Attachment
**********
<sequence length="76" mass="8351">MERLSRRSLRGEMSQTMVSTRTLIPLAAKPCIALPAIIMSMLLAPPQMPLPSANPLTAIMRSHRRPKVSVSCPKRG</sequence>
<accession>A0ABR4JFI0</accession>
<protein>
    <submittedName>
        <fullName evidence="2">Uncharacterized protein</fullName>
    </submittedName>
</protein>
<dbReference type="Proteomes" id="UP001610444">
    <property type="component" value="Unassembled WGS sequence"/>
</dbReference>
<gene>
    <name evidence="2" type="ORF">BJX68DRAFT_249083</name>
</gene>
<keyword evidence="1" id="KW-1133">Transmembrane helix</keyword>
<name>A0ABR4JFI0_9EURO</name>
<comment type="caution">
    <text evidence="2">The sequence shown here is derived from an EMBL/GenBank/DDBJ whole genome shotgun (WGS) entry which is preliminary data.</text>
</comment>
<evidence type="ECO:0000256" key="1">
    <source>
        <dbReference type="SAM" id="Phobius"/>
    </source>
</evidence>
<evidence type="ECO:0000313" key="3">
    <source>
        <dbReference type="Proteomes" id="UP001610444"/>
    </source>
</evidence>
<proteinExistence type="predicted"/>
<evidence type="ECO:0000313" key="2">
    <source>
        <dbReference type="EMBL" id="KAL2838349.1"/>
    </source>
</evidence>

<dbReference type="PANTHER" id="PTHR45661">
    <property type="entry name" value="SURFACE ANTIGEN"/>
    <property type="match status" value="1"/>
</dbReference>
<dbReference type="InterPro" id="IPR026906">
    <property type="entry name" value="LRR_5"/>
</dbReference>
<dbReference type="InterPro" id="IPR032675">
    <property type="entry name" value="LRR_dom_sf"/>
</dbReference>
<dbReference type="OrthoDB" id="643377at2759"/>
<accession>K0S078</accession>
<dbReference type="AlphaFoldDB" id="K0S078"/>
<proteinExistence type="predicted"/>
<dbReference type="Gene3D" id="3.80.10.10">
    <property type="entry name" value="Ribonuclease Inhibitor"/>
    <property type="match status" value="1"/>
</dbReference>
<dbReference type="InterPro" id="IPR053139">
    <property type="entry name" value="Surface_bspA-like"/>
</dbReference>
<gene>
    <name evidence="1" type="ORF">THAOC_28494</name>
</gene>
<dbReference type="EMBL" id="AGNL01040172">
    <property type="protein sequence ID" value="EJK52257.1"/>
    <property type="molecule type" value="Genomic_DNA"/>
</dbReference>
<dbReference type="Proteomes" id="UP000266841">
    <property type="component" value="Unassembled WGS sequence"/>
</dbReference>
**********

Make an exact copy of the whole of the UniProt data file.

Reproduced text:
<sequence length="76" mass="8351">MERLSRRSLRGEMSQTMVSTRTLIPLAAKPCIALPAIIMSMLLAPPQMPLPSANPLTAIMRSHRRPKVSVSCPKRG</sequence>
<accession>A0ABR4JFI0</accession>
<protein>
    <submittedName>
        <fullName evidence="2">Uncharacterized protein</fullName>
    </submittedName>
</protein>
<dbReference type="Proteomes" id="UP001610444">
    <property type="component" value="Unassembled WGS sequence"/>
</dbReference>
<gene>
    <name evidence="2" type="ORF">BJX68DRAFT_249083</name>
</gene>
<keyword evidence="1" id="KW-1133">Transmembrane helix</keyword>
<name>A0ABR4JFI0_9EURO</name>
<comment type="caution">
    <text evidence="2">The sequence shown here is derived from an EMBL/GenBank/DDBJ whole genome shotgun (WGS) entry which is preliminary data.</text>
</comment>
<evidence type="ECO:0000256" key="1">
    <source>
        <dbReference type="SAM" id="Phobius"/>
    </source>
</evidence>
<evidence type="ECO:0000313" key="3">
    <source>
        <dbReference type="Proteomes" id="UP001610444"/>
    </source>
</evidence>
<proteinExistence type="predicted"/>
<evidence type="ECO:0000313" key="2">
    <source>
        <dbReference type="EMBL" id="KAL2838349.1"/>
    </source>
</evidence>

<dbReference type="PANTHER" id="PTHR45661">
    <property type="entry name" value="SURFACE ANTIGEN"/>
    <property type="match status" value="1"/>
</dbReference>
<dbReference type="InterPro" id="IPR026906">
    <property type="entry name" value="LRR_5"/>
</dbReference>
<dbReference type="InterPro" id="IPR032675">
    <property type="entry name" value="LRR_dom_sf"/>
</dbReference>
<dbReference type="OrthoDB" id="643377at2759"/>
<accession>K0S078</accession>
<dbReference type="AlphaFoldDB" id="K0S078"/>
<proteinExistence type="predicted"/>
<dbReference type="Gene3D" id="3.80.10.10">
    <property type="entry name" value="Ribonuclease Inhibitor"/>
    <property type="match status" value="1"/>
</dbReference>
<dbReference type="InterPro" id="IPR053139">
    <property type="entry name" value="Surface_bspA-like"/>
</dbReference>
<gene>
    <name evidence="1" type="ORF">THAOC_28494</name>
</gene>
<dbReference type="EMBL" id="AGNL01040172">
    <property type="protein sequence ID" value="EJK52257.1"/>
    <property type="molecule type" value="Genomic_DNA"/>
</dbReference>
<dbReference type="Proteomes" id="UP000266841">
    <property type="component" value="Unassembled WGS sequence"/>
</dbReference>